Author Topic: Weird to wear engagement ring and wedding band if you aren't engaged or married?  (Read 2215 times)

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Bijou

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I've been married for 40 years and don't wear a wedding or engagement ring.  I have one but don't wear it. I outgrew it, then it outgrew me and then I outgrew it again.  I don't think it could take another expanding or shrinking.  It's just a very thin gold band. 
I've never knitted anything I could recognize when it was finished.  Actually, I've never finished anything, much to my family's relief.

Rohanna

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Well yes, not having a band doesn't mean you aren't married- but in general *having* one tends to be something only married people do. If someone assuming the wrong thing isn't a problem for the OP (like say, someone she might potentially be interested in romantically), then there's no "law" that says she can't. There's not a "law" in my country that prevents a non-Christian like me wearing a cross as jewellery, but I choose not to as I don't want people to assume I belong to that religion and have to explain things uncomfortably when I turn down invites to church functions. If someone else wants to wear their Grandma's cross and doesn't mind explaining that to people, power to 'em! :)
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JenJay

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As long as you don't mind people assuming you are married I would wear them however I wanted.  Having a ring doesn't make you married any more than not having one makes you not married. Also, having a ring on the left hand ring finger doesn't mean you are married in quite a few countries: they wear the wedding ring on the right hand. http://www.todayifoundout.com/index.php/2010/09/the-origin-of-wedding-rings-and-why-theyre-worn-on-the-4th-finger-of-the-left-hand/ and http://en.wikipedia.org/wiki/Ring_finger

I agree. My (single) mom recently bought herself a beautiful diamond ring that's technically a wedding set. She loved it, she wanted it, she could afford it, so she bought it!  :D

sparksals

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I don't think it is anyone's business to judge what rings you wear on what finger for whatever reason.   If it doesn't bother you to wear on  the left hand, then wear it on the left hand.  Don't worry what others think!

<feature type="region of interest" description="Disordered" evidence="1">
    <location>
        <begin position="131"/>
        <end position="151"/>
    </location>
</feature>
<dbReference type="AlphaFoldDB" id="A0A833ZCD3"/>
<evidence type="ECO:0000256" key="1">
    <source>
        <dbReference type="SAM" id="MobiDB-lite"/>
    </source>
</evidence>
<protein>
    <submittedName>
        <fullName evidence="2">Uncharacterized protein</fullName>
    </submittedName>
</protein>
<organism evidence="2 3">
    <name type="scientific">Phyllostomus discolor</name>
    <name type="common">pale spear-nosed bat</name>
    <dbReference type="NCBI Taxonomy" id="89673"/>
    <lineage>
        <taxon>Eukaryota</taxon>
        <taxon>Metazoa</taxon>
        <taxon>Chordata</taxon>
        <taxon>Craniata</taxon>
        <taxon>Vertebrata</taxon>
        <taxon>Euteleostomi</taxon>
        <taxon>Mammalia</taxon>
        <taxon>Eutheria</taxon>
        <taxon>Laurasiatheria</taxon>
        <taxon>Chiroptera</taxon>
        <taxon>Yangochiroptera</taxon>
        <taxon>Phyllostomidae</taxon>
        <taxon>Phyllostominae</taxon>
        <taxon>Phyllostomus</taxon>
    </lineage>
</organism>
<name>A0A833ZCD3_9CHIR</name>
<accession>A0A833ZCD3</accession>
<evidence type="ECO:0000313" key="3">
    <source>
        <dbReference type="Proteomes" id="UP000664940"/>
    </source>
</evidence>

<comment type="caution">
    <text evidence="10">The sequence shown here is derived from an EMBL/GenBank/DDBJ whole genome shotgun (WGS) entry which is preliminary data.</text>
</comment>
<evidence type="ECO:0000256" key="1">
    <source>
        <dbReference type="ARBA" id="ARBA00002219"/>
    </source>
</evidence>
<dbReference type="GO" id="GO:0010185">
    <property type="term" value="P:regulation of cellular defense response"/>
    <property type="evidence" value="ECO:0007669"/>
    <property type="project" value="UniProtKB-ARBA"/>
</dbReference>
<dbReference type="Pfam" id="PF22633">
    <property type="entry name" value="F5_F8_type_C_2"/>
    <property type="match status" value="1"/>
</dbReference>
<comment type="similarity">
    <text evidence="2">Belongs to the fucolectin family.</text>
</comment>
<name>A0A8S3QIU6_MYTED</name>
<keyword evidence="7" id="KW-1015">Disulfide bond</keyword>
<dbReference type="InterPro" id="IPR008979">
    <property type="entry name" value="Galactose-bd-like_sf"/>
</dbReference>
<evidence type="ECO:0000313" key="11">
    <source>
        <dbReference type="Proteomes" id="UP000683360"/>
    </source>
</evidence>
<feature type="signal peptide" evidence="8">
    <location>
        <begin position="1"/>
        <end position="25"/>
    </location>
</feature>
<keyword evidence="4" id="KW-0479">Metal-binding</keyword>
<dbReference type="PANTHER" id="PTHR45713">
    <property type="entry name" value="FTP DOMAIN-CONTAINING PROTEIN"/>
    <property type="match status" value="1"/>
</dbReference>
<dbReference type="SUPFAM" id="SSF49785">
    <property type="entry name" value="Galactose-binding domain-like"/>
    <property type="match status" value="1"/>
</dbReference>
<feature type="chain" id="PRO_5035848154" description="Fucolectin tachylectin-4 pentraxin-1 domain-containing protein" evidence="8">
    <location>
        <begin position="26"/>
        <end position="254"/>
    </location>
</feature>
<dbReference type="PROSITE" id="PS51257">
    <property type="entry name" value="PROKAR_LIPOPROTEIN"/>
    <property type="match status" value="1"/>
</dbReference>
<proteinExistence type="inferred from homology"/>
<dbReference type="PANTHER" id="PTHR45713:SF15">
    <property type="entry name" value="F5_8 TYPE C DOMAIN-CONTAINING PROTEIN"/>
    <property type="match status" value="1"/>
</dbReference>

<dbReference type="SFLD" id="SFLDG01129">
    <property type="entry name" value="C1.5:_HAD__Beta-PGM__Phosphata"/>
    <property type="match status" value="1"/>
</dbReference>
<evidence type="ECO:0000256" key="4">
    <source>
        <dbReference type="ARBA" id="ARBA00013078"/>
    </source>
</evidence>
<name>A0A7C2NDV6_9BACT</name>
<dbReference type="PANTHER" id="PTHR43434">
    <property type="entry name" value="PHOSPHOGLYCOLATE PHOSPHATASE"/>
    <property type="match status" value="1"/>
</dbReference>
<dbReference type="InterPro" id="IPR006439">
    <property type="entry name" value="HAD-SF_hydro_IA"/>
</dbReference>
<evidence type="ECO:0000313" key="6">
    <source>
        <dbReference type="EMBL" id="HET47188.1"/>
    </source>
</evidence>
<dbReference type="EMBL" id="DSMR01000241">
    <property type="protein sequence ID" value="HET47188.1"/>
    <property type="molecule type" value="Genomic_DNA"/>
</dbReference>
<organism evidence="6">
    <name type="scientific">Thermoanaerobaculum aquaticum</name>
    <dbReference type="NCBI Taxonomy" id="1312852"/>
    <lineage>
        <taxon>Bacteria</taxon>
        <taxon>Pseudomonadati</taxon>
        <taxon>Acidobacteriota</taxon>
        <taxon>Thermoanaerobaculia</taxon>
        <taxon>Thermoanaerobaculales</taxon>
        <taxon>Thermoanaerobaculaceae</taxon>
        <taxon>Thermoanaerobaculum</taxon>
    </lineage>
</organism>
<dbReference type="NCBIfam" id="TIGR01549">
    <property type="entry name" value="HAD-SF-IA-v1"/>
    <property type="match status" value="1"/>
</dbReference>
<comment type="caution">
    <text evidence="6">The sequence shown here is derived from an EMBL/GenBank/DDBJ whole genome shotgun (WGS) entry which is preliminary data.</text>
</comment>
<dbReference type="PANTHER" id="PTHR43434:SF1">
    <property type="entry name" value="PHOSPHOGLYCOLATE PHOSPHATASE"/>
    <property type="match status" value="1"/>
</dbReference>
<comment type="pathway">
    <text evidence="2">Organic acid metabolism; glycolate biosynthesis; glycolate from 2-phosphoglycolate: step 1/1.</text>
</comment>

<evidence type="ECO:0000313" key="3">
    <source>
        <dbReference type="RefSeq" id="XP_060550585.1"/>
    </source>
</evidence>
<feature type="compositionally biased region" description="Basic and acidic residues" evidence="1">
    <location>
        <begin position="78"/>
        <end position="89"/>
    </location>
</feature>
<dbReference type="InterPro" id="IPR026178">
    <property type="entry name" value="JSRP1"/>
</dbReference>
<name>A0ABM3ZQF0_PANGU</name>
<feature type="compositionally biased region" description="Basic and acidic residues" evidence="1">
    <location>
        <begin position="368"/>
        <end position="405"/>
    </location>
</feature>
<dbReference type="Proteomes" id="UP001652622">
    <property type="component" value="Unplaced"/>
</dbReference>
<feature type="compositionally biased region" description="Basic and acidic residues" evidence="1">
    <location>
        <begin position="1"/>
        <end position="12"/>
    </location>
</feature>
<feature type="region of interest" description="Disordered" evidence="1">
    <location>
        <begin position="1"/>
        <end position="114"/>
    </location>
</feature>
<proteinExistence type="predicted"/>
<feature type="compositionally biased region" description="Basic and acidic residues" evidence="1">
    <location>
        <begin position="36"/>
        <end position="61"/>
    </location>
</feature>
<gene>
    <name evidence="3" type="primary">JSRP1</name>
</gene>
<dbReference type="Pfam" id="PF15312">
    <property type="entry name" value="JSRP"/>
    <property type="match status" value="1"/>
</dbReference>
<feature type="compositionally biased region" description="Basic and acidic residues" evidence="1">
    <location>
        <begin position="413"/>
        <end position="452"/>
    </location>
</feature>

Mel the Redcap

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Mum gave me the engagement and wedding ring set she wore when she married her first husband (my bio dad) on my 21st birthday, and I've worn them pretty much non-stop since. I put them on my right ring finger and kept wearing them after getting engaged and married myself, so I have a diamond-and-white-gold set on my right hand and a ruby-with-white-and-yellow-gold set on my left; as a side note, the Good Ethnic Boy is left-handed and comes from a culture that often wears the wedding set on the right hand, so his ring is on his right.

If you like 'em, wear 'em and enjoy 'em, I say. ;)
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TurtleDove

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I have a wedding set that I made into a nice solitaire pendant and the smaller diamonds I had formed into my first initial. I wear them along with a white gold circle with my daughter's name and birthdate on it and as a cluster it looks really quite cool and unique! If you are uncomfortable at all with the symbolism of the rings I suggest working with a jeweler to have all the stones reset into something you love.

Twik

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I don't think it is anyone's business to judge what rings you wear on what finger for whatever reason.   If it doesn't bother you to wear on  the left hand, then wear it on the left hand.  Don't worry what others think!

I don't think it's a matter of "judging". But if the OP wears a wedding ring and band on the finger traditionally used for wedding rings, many people will presume, at first, that she is married.

If this doesn't bother her, no harm - but if she gets tired of answering questions about her (non-existent) spouse, or finds it hard to get dates with eligible bachelors, she can't complain, because she has given symbolic communication that she is, indeed, married.

This is not a judgment, it is a matter of social communication.
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TurtleDove

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This is not a judgment, it is a matter of social communication.
This is a really good way of describing this, and I think it works in a lot of contexts.  How we dress and groom and comport ouselves can be a part of social communication.  It isn't right to "judge" other people, but it is also naive to believe that our physical appearance, including jewelry, has no bearing on what is perceived about us.